Around the Nation

Rainfall Tops Levee In Rural Louisiana Parish

  • Playlist
  • Download
  • Embed
    <iframe src="" width="100%" height="290" frameborder="0" scrolling="no" title="NPR embedded audio player">
  • Transcript

Hurricane Isaac is reminding residents of Hurricane Katrina which struck the Gulf Coast seven years ago. In rural Plaquemines parish, water is over top of the levee. The levee in southeastern Louisiana is different than the levees in New Orleans, which seem to be doing "quite well."


OK, we've heard from Greg that if this storm overwhelms the pumping system in New Orleans, there could be significant flooding in the city.

And let's go now to NPR's Christopher Joyce, who is in the heart of New Orleans along Canal Street. Chris, good morning.

CHRISTOPHER JOYCE, BYLINE: Hello, David. How are you?

GREENE: Very good. So tell me what you're seeing and what the mood is in a city that is both marking a Katrina anniversary and dealing with, you know, another big storm.

JOYCE: Well, I'll take the second part first. I mean, it's a mixed bag. In talking to people in the last day or so, you've got people who are fairly blase about it. They've been through this. Obviously, Katrina was the storm of all storms. But there have been a couple since then. And, you know, the coincidence is not lost on people. I think that there might be a bit of storm fatigue among some. But the mayor and the government here has made a real effort to reassure people that the - they're really safe now, because so much has been spent on improving the protection of the city.

And then, you know, being here right now, I mean, I have not gone out in a few hours, but it's a bit eerie. You've got rain coming sideways. It's a mist of fog, of rain coming, whipping off of buildings and car alarms going off. So there's certainly nobody on the street anymore.

GREENE: And, Chris, help us catch up on some of these quickly moving developments. We've been hearing that water is overtopping a levee in Plaquemines Parish, which is a rural parish outside of New Orleans. What do we know about that, and are we seeing some evacuations already?

JOYCE: There are evacuations from there. I don't know how many people are being evacuated. I've heard that there's not that many, because this is a low-lying area that's had flooding in the past. They don't have the levee system as good as the one that's up here in New Orleans. And so they've had serious flooding in the past. And, you know, this is just an area that hasn't got the level of protection, and the levee apparently wasn't - it didn't collapse, but the water's coming over the top.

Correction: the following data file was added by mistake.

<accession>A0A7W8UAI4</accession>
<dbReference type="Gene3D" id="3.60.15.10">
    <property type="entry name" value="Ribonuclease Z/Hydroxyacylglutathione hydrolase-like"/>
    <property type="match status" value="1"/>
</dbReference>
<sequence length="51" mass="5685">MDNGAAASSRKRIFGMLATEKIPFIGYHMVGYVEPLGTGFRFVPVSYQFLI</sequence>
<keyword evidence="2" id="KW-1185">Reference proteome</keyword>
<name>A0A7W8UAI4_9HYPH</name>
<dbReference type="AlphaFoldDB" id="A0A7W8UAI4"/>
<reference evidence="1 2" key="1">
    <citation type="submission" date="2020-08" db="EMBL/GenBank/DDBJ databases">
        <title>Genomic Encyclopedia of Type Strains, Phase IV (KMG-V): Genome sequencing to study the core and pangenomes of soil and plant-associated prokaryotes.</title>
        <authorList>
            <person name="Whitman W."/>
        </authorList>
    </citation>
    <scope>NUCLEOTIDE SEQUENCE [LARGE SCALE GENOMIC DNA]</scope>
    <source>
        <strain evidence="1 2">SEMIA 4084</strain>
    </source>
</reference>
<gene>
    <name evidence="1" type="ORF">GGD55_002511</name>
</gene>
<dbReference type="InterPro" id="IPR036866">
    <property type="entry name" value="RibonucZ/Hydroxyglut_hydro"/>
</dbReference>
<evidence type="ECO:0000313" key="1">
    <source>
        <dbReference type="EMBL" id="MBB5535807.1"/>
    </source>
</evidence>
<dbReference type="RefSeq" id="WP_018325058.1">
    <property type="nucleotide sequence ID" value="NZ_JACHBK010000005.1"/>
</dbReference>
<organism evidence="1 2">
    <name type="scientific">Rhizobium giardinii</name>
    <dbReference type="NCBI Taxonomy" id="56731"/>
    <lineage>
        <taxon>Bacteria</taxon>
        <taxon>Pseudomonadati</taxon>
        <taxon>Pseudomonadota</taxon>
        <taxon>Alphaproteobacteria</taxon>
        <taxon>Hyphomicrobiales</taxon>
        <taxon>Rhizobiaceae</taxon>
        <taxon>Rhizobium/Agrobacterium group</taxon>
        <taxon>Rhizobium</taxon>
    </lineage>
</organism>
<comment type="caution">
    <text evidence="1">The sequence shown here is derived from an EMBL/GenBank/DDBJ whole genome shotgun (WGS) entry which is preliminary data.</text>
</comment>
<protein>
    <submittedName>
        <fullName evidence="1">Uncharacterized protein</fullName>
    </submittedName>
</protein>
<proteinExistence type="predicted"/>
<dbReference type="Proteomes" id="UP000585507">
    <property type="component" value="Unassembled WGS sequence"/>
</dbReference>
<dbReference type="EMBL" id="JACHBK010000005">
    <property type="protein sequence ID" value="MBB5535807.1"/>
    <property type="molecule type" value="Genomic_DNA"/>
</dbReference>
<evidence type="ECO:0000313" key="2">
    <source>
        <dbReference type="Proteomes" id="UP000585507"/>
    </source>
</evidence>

GREENE: Levees - I mean, a word that we all remember from Katrina. I mean, can you tell us more about the levee system in place in the city and in the state, and whether what you said - that officials are telling people that they are safer - is, you know, is actually true?

JOYCE: It seems to be. I mean, $14 billion spent on it, it better be. I mean, this is levees on steroids here. They've spent seven years bulking up the levees that so famously failed during Katrina. They put concrete inside them, steel reinforcement, raised them, added some more levees. And then in what the Army Corps of Engineers is calling its largest civil engineering project ever, they created this gigantic seawall, 26-feet high and two-miles wide across the Borgne Lake to the east, which is where the big surges came during Katrina that inundated the eastern part of the city.

And, in fact, yesterday when they lowered the two gates - the two or three gates that are on that sea wall, they did with a fair amount fanfare, as if to say, okay, you know, give us what you got. You're not going to get past this. Of course, a lot of the water is coming from above this time, but there - also, a much better pumping system has been put in. So, so far, so good.

GREENE: And briefly, Chris, talk forecast with us. Where is this storm heading, and where are we going to see the worst impact?

JOYCE: The storm's going to be - well, it's stalled at the moment, and that's one of the problems is because it's stalled, it's dumping so much rain here. It's supposed to move north at eight or nine or 10 miles an hour or so, but it's not picking up any speed, really. And this is why they're so worried about flooding, because, you know, it's over land now and rivers, streams, and low-lying areas are where the rain's going to fall.

GREENE: All right. NPR's Christopher Joyce, joining us from Canal Street in New Orleans. Thanks, Chris.

JOYCE: My pleasure.

Copyright © 2012 NPR. All rights reserved. Visit our website terms of use and permissions pages at for further information.

NPR transcripts are created on a rush deadline by a contractor for NPR, and accuracy and availability may vary. This text may not be in its final form and may be updated or revised in the future. Please be aware that the authoritative record of NPR’s programming is the audio.



Please keep your community civil. All comments must follow the Community rules and terms of use, and will be moderated prior to posting. NPR reserves the right to use the comments we receive, in whole or in part, and to use the commenter's name and location, in any medium. See also the Terms of Use, Privacy Policy and Community FAQ.

NPR thanks our sponsors

Become an NPR sponsor

Support comes from